SKI CLIMBING SKINS
If you're going to ski the backcountry, climbing skins (in addition to avalanche beacons, shovels and probes) are going to be on your required gear list. Climbing skins are strips of material (nylon, mohair, or a mixture of the two) that attach to the bottom of your skis to provide traction for climbing. The outer surface of the climbing skin has hairs or scales that grab the snow, preventing backward movement of the skis. When the skis are moved forward, these surfaces flatten out to allow some glide. With a telemark or AT binding and a quality set of climbing skins you'll be able to comfortably ski up the steepest grades.
|•||Choosing Climbing Skins|
|•||Climbing Skin Attachment|
|•||Climbing Skin Length and Width|
|•||Cutting your Climbing Skins|
|•||Climbing Skin Care|
There are three main types of climbing skins - nylon, mohair and mixed. The material you choose is based on intended use, weight, packability, desired characteristics and budget.
Nylon: Nylon climbing skins are the most popular as they provide the best grip and are the least expensive. But, they are heavier and bulkier than the other options, and don’t glide as well. This type of skin tends to be more hydrophobic than the other options too. Click here to view our nylon climbing skins.
Mixed: Mixed climbing skins are just that…a mixture of nylon and mohair. This type of skin will have slightly less grip, but better glide. They are also lighter than nylon, and less bulky. Click here to view our mixed climbing skins.
Mohair: Pure mohair skins provide the best glide, the lightest weight and the least bulk. But, they are typically more expensive, and don’t climb as well as mixed or nylon skins. Click here to view our mohair climbing skins.
Most manufacturers design climbing skins with tip and tail attachments, as well as an adhesive to affix the skin to your skis. This system allows for easy installation and removal, and the adhesive, or skin glue, keeps the skins in place during use. Some manufacturers, like Dynafit, make proprietary tip and tail connectors that can only be used with their skis. Others, like Black Diamond and G3 make tip and tail connectors that work with a variety of skis.
Choosing Length: Most skins come around 195 - 200cm in length. A few companies size skins to both the length and width of your ski (G3 for instance). But in general, you don't need to be too concerned about length. Kicker skins, or half-skins are great for rolling terrain, where serious climbing isn't an issue.
Choosing Width: Skins come in a variety of widths, ranging from 50mm – 160mm. The width you choose depends on your weight, intended use, ski dimensions and technique. Most of the traction you get from a skin comes from below the boot and back – so a general rule of thumb is to look at the waist and tail dimensions of your skis and select a slightly narrower skin.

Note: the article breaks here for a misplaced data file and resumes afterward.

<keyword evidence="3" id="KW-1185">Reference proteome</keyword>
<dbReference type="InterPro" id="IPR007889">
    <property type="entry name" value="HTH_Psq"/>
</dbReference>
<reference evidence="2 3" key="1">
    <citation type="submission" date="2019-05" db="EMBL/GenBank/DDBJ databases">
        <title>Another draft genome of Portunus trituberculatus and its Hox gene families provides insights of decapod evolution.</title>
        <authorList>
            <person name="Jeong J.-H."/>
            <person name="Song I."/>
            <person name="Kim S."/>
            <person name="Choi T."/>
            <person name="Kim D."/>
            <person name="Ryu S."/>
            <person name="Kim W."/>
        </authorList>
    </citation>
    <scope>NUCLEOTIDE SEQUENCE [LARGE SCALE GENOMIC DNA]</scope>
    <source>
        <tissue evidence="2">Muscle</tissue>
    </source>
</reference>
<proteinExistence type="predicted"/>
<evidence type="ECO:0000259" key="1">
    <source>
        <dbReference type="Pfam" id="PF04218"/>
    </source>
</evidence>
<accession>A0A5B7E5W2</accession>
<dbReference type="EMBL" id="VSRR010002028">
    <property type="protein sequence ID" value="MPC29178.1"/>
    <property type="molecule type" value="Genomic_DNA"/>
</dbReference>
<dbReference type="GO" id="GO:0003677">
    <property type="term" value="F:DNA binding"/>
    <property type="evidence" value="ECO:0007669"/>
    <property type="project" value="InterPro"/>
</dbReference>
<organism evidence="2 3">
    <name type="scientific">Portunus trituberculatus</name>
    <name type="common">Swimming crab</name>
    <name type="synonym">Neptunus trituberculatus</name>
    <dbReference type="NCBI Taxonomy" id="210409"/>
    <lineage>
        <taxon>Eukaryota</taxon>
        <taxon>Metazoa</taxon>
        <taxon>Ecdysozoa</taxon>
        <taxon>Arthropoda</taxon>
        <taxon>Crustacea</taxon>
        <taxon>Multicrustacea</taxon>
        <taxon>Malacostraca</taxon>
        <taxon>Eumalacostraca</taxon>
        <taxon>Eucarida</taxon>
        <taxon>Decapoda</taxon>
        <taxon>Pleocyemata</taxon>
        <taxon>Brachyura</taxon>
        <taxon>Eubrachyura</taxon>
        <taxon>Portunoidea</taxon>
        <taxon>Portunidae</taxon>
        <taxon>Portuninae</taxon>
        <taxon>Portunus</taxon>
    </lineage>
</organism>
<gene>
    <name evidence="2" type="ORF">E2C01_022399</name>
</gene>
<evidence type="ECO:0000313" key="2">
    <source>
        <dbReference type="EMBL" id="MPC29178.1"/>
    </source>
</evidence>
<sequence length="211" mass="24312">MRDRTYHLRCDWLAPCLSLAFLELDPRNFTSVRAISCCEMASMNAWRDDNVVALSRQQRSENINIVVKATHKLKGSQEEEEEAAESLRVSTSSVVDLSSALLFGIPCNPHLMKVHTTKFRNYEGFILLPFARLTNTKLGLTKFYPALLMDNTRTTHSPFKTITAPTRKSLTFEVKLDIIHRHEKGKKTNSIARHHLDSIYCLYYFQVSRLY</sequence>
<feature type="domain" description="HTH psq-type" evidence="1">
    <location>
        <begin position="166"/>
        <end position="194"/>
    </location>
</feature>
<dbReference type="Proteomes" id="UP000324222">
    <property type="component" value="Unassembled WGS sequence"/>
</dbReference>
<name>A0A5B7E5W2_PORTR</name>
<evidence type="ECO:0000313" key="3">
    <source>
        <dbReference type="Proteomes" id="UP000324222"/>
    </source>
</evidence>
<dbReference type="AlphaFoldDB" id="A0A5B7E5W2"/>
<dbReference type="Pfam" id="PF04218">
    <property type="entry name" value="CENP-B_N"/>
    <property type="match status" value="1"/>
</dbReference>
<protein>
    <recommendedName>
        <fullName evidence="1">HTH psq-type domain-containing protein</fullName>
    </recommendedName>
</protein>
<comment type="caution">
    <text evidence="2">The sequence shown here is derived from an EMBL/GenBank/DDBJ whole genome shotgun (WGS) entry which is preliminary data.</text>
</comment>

The dimensions on my Black Diamond Drifts are 138-100-123. So, I chose a 125mm wide skin that I trimmed to fit.
Split Skins: Split skins are becoming more popular as backcountry skiers choose wider and wider skis. This type of skin is split down the middle, to accommodate the widest skis out there, and to save weight. Consider split skins when the tail of your skis is wider than 130mm.
Trimming to Fit: Most skins come with a trim tool and instructions on how to properly trim your skins. To get the most traction from your skins, you want most of the base covered, but enough edge exposed for control. Some people prefer complete coverage; others are happy with a narrower skin and more base exposed. It really depends on intended use, weight, type of ski, terrain and personal preference. Click here for more information on trimming skins.
Check out this Black Diamond video on Trimming 2010 Skis. It's specific to Black Diamond Skins, but relevant for all makes.
Still have questions? Email us at email@example.com or call 970.468.5687 and we can help.
Tips during use:
•Dry skin glue is happy skin glue. Keep the adhesive side of your skin off of snow and out of any water or dirt.
•Use Cheat Sheets. They will make separating your skins easier, and will help preserve glue quality
Storage: After use, hang skins to dry in a dust/lint/pet hair free zone. The cleaner the glue, the longer it will last. Completely dry skins before storage. Once dry, you can stick the skins together (glue to glue), or place a cheat sheet in-between them for storage. Click here for info on skin care.
Cheat Sheets: Cheat Sheets are synthetic backing sheets for adhesive climbing skins. Simply place between the climbing skin glue surfaces before folding to allow easy separation and to preserve skin glue quality. Cheat sheets also make climbing skins much easier to handle in the back country.
Glop Stopper Skin Wax: In warmer temperatures, snow can build up on your skins, making efficient backcountry travel difficult. Glop Stopper skin wax can be rubbed into the plush of your climbing skins to alleviate this problem.